Trade Cases

AISI: House Bill Aims to Stop Repeat Offenders of U.S. Trade Laws

Written by David Schollaert

The American Iron and Steel Institute (AISI) praised a new bipartisan bill designed to crack down on trade cheating and enhance the tools available to combat repeat offenders of U.S. trade remedy laws.

The “Eliminating Global Market Distortions to Protect American Jobs Act of 2021” – also referred to as “The Level the Playing Field Act 2.0” – was introduced by U.S. Reps. Terri Sewell (D-Ala.) and Bill Johnson (R-Ohio), and is the House companion legislation to the Senate version introduced earlier this year.

“This legislation will strengthen the effectiveness of the U.S. trade laws and will give American workers the confidence that their government has every potential tool available to fight for a level playing field against foreign competitors that seek to cheat the system,” said Kevin Dempsey, AISI’s president and CEO. “We urge both Republicans and Democrats to support this crucial bill.”

The proposed act provides a pathway for rapid successive trade remedy investigations and limits potential end-runs around U.S. trade laws and the subsequent need for new trade cases. The new legislation would provide an expedited system to address surges in third-country imports of the same product following a successful trade remedy. Finally, the new legislation also strengthens Commerce’s ability to root out circumvention and evasion.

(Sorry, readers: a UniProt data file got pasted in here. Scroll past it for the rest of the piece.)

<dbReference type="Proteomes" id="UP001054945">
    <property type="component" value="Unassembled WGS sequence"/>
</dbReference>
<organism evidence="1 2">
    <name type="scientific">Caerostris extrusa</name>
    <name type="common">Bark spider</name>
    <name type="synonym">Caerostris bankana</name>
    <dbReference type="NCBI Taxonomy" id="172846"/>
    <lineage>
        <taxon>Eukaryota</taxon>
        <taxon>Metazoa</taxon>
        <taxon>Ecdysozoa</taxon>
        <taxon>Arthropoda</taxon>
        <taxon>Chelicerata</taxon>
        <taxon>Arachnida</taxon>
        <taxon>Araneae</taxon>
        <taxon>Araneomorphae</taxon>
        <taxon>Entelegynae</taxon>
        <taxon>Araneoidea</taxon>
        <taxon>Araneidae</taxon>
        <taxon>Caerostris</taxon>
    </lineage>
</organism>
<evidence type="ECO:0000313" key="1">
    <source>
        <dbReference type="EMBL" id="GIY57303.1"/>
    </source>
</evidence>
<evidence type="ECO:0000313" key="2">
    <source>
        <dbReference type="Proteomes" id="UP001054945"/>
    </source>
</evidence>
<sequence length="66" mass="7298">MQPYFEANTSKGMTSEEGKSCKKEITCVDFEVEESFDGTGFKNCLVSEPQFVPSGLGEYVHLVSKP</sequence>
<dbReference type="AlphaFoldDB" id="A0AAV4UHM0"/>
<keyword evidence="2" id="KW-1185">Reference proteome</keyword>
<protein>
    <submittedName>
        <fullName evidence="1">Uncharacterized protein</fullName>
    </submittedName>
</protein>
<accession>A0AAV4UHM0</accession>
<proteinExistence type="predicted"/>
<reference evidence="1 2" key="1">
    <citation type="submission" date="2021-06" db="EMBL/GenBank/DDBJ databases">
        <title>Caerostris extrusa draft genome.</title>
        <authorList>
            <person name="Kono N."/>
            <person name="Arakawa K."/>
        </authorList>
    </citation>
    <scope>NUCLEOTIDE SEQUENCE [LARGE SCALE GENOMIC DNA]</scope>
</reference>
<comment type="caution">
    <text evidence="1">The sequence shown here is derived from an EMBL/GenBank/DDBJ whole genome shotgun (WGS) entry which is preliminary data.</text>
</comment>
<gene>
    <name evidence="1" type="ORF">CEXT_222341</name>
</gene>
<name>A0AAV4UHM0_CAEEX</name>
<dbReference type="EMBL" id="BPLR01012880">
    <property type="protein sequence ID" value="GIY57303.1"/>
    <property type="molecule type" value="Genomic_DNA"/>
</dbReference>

Dempsey also praised the bill’s provisions to address “cross-border subsidization,” where foreign governments subsidize industries not only in their own countries but in other countries as well. This is exemplified by recent action taken by China to subsidize its steelmakers to build new export-oriented steelmaking facilities in other Asian countries, such as Indonesia, through the Belt and Road Initiative.

“American steelmakers have repeatedly won relief against unfair trade practices under the U.S. trade laws – often at great expense – only to face new surges of steel imports of the same products from other countries not subject to the original antidumping or countervailing duty orders,” said Dempsey. “This bill creates a new process for successive investigations to provide for more timely relief against these subsequent surges than under the current system.”

By David Schollaert,

David Schollaert

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